A new report blasts the Texas agency that oversees dentists and hygienists, finding that its databases are replete with sloppy errors, that information reported to the public is flawed and that its new $118,000 enforcement system is “not fully functional or reliable.”
The Texas State Board of Dental Examiners plans to buy a new automated system for $644,000 to address some of the problems found in the audit released this week.
A skeptical-sounding report by the State Auditor’s Office noted that “Given the difficulties the agency has had in the past in designing, implementing, and maintaining automated systems, it will be imperative that the agency use a systematic process for installing, customizing, testing, and implementing the new system to ensure that the existing problems do not occur in the new system.”
Several problems concerned the information that the state requires the board to report.
The percentage of complaints resulting in disciplinary action: inaccurate
The number of complaints resolved: inaccurate
The average time for complaints resolved (reported as 377.25 days in 2008): inaccurate
Overall, the board reported unreliable results for eight of 12 key performance measures tested for fiscal 2008.
The audit also found that each of the agency’s five computerized systems had flawed data.
The legal system, for example, had hundreds of complaints lacking information.
The licensing system maintains license data for 22,656 dentists, 15,400 dental hygienists and 24,500 dental assistants. But inconsistencies cause the agency to report incorrect information to the public regarding the status of a license and a licensee’s prior disciplinary actions.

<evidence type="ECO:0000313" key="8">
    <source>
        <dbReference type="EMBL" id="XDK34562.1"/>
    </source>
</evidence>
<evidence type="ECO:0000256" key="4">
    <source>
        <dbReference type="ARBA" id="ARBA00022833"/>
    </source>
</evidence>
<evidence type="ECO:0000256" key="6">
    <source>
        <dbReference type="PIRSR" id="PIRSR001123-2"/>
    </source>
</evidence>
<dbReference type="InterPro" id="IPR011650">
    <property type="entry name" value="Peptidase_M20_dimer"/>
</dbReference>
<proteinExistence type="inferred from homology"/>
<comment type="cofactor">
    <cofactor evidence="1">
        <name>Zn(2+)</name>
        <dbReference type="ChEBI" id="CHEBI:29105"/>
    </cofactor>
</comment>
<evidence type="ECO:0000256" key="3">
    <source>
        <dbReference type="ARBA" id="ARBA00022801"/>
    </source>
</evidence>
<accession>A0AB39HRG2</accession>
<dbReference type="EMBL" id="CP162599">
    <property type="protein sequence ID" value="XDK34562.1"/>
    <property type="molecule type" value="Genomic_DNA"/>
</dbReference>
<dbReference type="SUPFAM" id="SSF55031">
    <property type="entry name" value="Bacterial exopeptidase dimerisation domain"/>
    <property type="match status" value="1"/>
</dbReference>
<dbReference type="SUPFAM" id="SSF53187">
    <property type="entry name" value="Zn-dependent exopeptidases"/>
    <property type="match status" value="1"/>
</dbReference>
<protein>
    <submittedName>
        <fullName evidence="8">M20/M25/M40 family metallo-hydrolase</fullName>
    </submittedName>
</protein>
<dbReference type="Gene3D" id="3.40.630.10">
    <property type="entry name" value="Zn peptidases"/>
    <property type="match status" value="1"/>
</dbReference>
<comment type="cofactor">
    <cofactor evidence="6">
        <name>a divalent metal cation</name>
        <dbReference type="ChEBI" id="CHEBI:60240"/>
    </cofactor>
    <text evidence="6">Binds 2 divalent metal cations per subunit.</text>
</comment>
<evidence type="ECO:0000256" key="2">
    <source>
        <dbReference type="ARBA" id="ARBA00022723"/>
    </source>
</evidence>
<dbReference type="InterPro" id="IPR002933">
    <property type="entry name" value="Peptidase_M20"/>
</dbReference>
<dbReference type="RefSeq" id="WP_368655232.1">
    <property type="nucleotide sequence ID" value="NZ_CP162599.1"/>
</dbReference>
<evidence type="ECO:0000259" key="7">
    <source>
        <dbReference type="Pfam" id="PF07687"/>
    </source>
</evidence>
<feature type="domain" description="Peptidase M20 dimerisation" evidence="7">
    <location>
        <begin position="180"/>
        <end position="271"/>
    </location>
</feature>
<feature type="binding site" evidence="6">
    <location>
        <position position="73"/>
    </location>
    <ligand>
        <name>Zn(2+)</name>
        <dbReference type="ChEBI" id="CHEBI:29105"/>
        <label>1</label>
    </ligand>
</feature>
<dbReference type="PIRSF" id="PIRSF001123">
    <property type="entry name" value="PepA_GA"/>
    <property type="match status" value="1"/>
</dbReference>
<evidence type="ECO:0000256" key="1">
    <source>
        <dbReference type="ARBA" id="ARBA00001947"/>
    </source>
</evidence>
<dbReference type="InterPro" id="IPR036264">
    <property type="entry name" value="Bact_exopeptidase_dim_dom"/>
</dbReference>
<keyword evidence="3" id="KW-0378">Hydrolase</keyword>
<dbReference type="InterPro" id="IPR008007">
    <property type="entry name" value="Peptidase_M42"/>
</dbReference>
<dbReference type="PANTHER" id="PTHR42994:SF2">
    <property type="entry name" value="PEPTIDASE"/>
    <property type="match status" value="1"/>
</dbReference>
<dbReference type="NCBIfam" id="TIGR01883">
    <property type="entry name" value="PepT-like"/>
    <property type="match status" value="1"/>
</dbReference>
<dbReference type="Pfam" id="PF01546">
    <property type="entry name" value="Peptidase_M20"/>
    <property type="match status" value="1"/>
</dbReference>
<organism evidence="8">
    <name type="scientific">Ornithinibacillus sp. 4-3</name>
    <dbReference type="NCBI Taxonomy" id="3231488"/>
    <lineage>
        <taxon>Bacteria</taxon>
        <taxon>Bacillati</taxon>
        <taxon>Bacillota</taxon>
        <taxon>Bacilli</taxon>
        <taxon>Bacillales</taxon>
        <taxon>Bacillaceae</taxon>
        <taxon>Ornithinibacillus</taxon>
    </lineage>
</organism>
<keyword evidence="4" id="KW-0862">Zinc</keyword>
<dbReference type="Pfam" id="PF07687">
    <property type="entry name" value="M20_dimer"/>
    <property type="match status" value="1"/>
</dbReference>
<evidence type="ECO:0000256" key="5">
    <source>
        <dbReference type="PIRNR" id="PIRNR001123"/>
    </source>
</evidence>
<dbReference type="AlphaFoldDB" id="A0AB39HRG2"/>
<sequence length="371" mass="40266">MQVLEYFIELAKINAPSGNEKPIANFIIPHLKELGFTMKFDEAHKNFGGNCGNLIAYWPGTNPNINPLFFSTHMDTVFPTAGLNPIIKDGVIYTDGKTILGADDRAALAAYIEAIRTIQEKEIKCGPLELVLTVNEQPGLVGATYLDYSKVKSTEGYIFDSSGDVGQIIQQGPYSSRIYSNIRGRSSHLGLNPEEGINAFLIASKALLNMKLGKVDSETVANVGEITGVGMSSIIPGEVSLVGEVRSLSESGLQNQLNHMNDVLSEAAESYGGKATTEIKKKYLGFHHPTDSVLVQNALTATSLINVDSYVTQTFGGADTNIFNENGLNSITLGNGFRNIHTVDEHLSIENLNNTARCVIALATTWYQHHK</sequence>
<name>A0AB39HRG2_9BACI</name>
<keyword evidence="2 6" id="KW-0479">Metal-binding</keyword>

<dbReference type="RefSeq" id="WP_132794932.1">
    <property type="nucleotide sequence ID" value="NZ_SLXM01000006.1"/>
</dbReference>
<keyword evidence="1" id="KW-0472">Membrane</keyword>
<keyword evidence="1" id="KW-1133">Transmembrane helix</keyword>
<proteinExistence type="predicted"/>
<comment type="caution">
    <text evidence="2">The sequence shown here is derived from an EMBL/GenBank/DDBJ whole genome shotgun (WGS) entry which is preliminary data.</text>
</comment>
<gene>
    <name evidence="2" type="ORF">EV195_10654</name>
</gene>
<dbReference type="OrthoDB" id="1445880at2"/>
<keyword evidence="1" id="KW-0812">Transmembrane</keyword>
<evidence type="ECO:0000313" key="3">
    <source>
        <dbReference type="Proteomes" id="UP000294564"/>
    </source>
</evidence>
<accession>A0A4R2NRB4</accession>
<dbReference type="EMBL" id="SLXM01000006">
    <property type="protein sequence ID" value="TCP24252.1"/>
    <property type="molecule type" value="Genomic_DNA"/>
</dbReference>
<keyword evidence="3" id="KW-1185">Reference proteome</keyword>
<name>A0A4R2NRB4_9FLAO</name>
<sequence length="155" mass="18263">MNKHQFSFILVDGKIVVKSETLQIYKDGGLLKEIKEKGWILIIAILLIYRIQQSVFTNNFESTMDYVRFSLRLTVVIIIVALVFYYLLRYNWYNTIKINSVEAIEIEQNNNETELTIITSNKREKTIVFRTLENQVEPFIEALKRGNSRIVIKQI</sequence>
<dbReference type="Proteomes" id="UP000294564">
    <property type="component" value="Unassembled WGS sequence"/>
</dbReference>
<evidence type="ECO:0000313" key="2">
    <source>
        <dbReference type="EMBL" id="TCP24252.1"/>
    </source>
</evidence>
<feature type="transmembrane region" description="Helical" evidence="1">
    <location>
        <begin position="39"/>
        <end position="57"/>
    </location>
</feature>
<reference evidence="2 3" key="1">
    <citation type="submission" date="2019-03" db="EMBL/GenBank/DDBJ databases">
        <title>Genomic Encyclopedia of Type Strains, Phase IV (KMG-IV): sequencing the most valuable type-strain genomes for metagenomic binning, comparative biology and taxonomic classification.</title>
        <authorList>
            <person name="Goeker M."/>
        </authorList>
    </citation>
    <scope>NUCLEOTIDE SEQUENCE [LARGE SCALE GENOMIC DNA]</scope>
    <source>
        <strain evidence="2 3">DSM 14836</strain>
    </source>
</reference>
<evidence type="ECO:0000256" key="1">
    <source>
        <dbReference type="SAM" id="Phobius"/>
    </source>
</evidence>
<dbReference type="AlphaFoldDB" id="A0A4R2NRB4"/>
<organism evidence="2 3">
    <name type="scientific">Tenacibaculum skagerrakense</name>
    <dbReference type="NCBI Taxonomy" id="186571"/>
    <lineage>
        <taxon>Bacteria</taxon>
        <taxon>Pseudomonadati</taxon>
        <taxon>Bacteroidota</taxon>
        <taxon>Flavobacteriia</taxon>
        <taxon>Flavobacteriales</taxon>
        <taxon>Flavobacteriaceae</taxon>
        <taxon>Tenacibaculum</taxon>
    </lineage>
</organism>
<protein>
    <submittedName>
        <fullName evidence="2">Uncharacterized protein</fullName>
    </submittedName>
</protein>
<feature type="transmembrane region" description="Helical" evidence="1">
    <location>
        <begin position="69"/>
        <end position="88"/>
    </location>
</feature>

“This puts patients at risk of receiving services from licensees who have committed repeated violations,” the report states.
The audit found that 19 licenses with disciplinary actions were not flagged in the board’s online license verification database. Also, 17 of those licenses were not flagged with disciplinary actions in the licensing system. The old enforcement system flagged three cases incorrectly as having disciplinary actions.
The board responded, “management agrees with recommendations to ensure compliance files are thoroughly and accurately managed. A master list will be made to include any and all files relative to compliance with . . . disciplinary actions.”
The problems at the agency are nothing new. State audits in 2002 and 2005 also reported issues with unreliable and inaccurate data.
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